Yet there are good and bad breeders out there, and with good breeders you have a very low chance of running into cannabis sex problems.

So if you do choose to purchase feminized seeds (or any seeds really), please make sure you get them from a trusted breeder!

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Conclusion: Feminized seeds from a trustworthy breeder have a low chance of producing hermies, but the odds are much worse with feminized seeds from an untrustworthy source

The truth is it takes a hermie of some sort to create feminized seeds. That means that you always run the risk of running into hermies when growing feminized seeds… yet that is true for non-feminized cannabis seeds, too! Lots of regular seeds produce hermies.

What’s most important, whether you get feminized seeds or not, is to get your seeds from a breeder who has a reputation for producing quality genetics. That is the best thing you can do for any strain to ensure a smooth grow. With a great breeder, you have a very low risk of running into any sex or gender problems.

I personally prefer feminized seeds, and that’s the only type of seed I grow. It makes it easier for me in my small grow and limited space. I haven’t run into any significant problems with hermies, so I’m satisfied with growing only bud-bearing plants.

Yet a lot of growers grow with regular seeds because they're easier to breed and produce, or the grower has created a system for weeding out male plants that's better or more convienient for them than using feminized seeds.

In the end, when it comes to feminized cannabis seeds you need to decide whether the small chance for hermies is worth the convenience of all-female plants. It’s up to you to figure out what’s best for your needs!

These are all viable cannabis seeds even though they look different from each other. I've heard some growers claim that only "tiger-striped" seeds are good, but this is a misconception. All cannabis seeds start out with a dark, striped outer coating. But when the coating gets rubbed off it reveals that the seeds are actually a much lighter beige or gray underneath! Both kinds of seeds will produce great plants, some simply have their natural coating, and others don't.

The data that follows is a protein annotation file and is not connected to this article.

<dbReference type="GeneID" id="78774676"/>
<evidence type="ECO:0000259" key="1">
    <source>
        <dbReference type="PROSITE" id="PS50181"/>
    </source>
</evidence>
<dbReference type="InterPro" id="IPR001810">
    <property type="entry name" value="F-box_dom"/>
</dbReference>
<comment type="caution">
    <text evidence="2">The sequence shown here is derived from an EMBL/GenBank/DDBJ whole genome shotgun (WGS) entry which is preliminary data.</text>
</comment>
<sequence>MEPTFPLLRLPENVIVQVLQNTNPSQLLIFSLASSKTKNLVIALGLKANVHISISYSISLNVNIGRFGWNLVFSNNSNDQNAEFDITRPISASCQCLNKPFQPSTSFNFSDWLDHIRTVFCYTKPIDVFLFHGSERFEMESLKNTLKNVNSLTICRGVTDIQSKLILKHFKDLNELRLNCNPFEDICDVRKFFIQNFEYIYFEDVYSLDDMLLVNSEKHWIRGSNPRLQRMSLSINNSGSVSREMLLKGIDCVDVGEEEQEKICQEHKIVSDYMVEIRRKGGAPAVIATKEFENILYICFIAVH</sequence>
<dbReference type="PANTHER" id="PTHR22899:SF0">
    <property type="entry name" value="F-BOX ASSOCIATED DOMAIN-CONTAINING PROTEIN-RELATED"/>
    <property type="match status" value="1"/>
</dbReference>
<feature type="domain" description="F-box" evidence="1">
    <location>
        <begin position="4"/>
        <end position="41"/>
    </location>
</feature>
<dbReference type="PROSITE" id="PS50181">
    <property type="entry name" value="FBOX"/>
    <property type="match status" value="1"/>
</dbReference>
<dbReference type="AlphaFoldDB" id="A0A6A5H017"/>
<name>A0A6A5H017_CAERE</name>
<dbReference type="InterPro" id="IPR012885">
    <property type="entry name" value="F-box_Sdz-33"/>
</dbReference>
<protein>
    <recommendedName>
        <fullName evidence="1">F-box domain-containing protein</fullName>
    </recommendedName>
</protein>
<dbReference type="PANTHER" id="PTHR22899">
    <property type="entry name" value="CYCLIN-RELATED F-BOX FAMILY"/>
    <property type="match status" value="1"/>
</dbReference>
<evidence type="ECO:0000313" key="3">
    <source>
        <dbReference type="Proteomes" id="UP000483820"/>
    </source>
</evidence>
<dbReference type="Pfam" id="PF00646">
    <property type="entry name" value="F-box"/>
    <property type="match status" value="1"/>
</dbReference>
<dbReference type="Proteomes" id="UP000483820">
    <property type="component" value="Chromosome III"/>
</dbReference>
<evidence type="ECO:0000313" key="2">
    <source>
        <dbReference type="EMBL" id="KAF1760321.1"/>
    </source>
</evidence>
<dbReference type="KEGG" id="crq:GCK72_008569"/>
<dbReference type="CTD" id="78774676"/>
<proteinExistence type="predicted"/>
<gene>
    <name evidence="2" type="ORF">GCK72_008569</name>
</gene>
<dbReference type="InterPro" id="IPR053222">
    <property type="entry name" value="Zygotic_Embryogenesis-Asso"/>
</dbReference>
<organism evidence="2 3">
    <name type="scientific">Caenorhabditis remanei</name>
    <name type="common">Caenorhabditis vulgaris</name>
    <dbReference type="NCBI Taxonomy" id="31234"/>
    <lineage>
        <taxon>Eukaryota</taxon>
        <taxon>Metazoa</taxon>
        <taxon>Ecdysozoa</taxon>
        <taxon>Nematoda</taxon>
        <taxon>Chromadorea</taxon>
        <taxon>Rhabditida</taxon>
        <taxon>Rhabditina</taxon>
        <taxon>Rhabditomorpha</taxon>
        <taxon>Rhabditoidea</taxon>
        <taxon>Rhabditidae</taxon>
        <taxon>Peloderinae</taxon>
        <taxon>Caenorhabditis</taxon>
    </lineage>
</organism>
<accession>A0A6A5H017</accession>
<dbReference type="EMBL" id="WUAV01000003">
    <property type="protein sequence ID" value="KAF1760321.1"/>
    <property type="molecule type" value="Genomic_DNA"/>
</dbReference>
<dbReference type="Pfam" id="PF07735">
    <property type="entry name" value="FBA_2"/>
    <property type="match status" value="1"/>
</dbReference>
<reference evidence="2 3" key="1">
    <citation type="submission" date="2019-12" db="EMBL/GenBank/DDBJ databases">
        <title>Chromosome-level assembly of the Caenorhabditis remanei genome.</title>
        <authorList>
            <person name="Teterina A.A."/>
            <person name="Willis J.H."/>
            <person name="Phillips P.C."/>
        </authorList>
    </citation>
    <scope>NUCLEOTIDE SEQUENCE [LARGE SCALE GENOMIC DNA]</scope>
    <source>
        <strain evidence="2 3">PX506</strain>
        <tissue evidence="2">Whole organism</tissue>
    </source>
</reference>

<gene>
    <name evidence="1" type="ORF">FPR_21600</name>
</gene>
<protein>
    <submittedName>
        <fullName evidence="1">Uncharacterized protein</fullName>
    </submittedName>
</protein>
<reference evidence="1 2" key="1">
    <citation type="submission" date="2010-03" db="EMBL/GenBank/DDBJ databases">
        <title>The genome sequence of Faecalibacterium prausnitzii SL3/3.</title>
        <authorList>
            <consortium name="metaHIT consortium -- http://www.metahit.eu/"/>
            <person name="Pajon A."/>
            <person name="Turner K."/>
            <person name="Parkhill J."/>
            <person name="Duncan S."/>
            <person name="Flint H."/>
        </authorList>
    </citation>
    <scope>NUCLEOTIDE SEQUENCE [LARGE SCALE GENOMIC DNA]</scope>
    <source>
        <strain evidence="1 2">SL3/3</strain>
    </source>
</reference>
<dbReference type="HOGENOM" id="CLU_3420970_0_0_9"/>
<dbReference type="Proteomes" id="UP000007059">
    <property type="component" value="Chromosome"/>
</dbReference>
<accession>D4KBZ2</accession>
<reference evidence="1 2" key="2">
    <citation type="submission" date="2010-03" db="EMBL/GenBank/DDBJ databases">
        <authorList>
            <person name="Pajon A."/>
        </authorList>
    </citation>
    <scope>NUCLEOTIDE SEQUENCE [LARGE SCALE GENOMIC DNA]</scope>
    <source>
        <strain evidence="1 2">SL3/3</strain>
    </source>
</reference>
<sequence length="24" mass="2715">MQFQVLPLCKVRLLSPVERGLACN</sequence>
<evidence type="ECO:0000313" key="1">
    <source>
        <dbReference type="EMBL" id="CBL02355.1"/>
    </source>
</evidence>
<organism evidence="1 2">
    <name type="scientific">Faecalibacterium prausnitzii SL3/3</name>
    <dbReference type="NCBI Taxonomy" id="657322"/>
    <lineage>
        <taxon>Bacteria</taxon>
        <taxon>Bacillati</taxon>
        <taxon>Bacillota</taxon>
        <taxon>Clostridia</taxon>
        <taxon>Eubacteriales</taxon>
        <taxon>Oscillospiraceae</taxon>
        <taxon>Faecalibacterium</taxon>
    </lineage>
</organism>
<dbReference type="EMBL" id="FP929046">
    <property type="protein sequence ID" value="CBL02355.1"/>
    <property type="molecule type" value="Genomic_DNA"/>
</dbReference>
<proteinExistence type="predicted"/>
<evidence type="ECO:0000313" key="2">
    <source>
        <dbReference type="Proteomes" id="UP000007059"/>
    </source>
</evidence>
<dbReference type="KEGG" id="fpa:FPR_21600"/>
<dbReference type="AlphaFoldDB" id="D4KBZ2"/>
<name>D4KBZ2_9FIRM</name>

7 ways thinking like a tiger can help you start your week right.

Today is not a day to whimper — today is a day to roar with delight! According to the World Wildlife Fun and the Global Tiger Forum, tiger populations are finally going up after over 100 years of decline.

This puts us at about 3,900 wild tigers — about 700 more than the 2010 estimate.

Seven tiger-inspired things to remember this week that’ll help you succeed at work and in life:

1. Don’t let others talk over you. Raise your voice and be heard!

Photo by China Photos/Getty Images.

You know who ignores a tiger? You know who interrupts a tiger during a work meeting? No one, that’s who! If you were a tiger, your roar would be heard nearly two miles away.

2. Don’t be afraid to show off your stripes — the things that make you unique!

Every tiger’s stripes are unique — no two are alike! You shouldn’t feel the need to hide your stripes either. Customize your workspace with pictures of your family or favorite hobby. Find cool wallpapers or desktop apps like Rainmeter to make your desktop your own.

3. If you’ve got a problem, jump right in and start swimming.

Photo by Noah Seelam/AFP/Getty Images.

Tigers aren’t scared of water. In fact, they’re basically at home in it and can swim for miles!

What does this mean for you? If you’re got a job or assignment, don’t procrastinate. If it feels too large, find a small part of it you can do now and try working on it for just 10 or 20 minutes. If you can keep doing that, no problem is too big (or too wet) for you.

4. Don’t let others take advantage of you. Own your space.

Someone asking to borrow your stapler or eyeing your lunch again? Tigers can claim more than 200 square miles as territory. What’s yours is yours. Don’t be afraid to let people know it or be afraid to say no (politely, of course). If you do loan something out, set clear expectations of when you want it back.

5. Be social! But respect the space and time you need to chill out.

Tigers have their own territories and tend to live on their own but do often roam larger areas as well, which means they can keep track of what their neighbors are doing.

“Solitary tigers actually have a rich social life; they just prefer to socialize from a distance,” says the National Zoo’s website.

You can balance your private and social life as well. Set time limits for social media. Feel free to turn your Slack or Gchat status to away or busy (or invisible!). You’ll be more productive, and it’ll mean that when you do meet up with your friends, you can leave work at work and focus on them.